• My partner was fully aware of the educative character of our cooking together activity. The decision to involve him stemmed from one of the learning in the wild aims to turn (native) language speakers into language coaches. The premise is that although we cannot literally expect native speakers to develop into proper teachers of their language, we could raise their awareness of the importance of strategically choosing the input provided to less competent speakers. In my case, however, it was interesting to observe how my partner adopted a completely didactic tone during the activity, without ever being asked to act as a teacher. The only thing I had explicitly told him was that I wanted to turn our cooking together,  something we anyways did regularly, into an opportunity for practising my Spanish. Yet, the manner in which he, being native, automatically assumed a more responsible role in our interaction came as a little revelation and made me reflect on the teacher potential of native speakers we interact with.

The Sit Phase

  • Immediately after the interaction, I reflected on the experience from a learner perspective and tried to identify what I learnt from it concretely.
  • I wrote down the corrective feedback I received along with some questions that arose during and after the activity. For instance, some of my notes were: ”Do you say asparagos or asparagoses? Does the word have a plural form?”, ”Pimiento vs. pimienta, pepper-vegetable vs. pepper-spice”, we can also say ENTRA en horno”, etc.
  • A few hours after the interaction, I reflected on the overall effectiveness of this activity. I wrote down: On the one hand, this activity obviously prompted a more conscious focus on language form than an unstructured and unplanned interaction would do, which has its benefits from the point of view of language acquisition. On the other hand, a great deal of spontaneity of the cooking together interaction was lost and consequently I felt it as highly didactic, especially due to the ”teacher role” my partner assumed.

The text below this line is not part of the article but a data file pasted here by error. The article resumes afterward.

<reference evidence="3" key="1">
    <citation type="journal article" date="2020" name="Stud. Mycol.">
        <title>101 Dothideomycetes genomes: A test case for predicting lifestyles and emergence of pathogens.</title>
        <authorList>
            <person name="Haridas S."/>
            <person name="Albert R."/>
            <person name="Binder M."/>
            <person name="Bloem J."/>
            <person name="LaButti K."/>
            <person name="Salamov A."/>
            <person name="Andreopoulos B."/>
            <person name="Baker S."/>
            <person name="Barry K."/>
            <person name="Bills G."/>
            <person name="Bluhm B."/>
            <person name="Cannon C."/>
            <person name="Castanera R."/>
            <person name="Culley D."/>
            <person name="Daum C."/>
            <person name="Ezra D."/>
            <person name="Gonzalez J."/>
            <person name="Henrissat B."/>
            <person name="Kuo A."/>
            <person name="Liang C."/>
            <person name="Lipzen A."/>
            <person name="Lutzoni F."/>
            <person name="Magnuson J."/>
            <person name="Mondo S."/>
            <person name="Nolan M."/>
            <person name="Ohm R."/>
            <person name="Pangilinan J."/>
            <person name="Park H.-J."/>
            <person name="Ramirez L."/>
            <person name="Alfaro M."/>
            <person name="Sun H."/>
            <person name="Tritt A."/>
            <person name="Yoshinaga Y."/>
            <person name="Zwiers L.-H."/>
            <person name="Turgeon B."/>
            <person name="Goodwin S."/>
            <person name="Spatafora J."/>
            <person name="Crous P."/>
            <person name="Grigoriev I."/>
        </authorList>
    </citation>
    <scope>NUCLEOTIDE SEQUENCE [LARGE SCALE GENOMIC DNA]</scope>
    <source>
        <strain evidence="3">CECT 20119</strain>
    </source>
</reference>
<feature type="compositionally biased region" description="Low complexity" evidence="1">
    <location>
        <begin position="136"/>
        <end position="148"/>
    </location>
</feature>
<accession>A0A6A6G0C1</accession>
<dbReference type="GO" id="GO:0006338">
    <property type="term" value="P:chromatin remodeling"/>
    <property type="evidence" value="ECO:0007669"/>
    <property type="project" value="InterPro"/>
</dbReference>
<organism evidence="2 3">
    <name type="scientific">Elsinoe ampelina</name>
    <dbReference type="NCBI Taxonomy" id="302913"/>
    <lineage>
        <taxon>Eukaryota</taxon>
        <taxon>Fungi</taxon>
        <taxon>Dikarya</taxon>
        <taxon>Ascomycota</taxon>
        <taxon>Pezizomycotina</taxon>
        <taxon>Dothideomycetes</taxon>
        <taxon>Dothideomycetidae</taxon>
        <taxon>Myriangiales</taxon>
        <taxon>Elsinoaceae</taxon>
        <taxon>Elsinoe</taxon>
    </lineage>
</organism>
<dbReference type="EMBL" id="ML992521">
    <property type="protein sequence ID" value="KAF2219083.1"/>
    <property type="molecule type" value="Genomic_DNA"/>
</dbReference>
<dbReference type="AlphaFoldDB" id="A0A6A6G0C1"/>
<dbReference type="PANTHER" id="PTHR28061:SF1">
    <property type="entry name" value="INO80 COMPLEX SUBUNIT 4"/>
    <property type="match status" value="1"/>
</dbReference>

• Days after the interaction, I am turning my reflections into an online blog post.

What Can We Take from This Experience and How Can Technology Help?

Based on my experience with learning in the wild approach, I can say that there are a few important points that it teaches us, or more accurately said, reminds us of:

  1. Structured vs natural learning debate. In the SLE field, it has been long debated whether we should let language acquisition happen naturally or treat learning as a fully conscious process. The former implies exposing learners to the language while encouraging them to focus on establishing good communication and getting their message across rather than focusing on accuracy and form of their language (e.g. Krashen’s Natural Approach), whereas the latter necessitates structuring one’s learning in order to develop understanding of language rules and its elements. Although its name may imply preference for the Natural Approach and related theories, learning in the wild certainly does not prove that either is the right way. Rather, it emphasises that the two approaches are complementary – yes, being forced to communicate and achieve a meaningful conversation in a foreign language can be an advantageous starting point for language learning, but wouldn’t it be even better if some structure was put to it? Or is it that, like in my case, any amount of structure cancels out all the benefits that come from a more natural way? We do not have an answer to these questions, so we need to find a way to utilise both approaches simultaneously, in other words determine the optimal ratio of natural and structured language learning.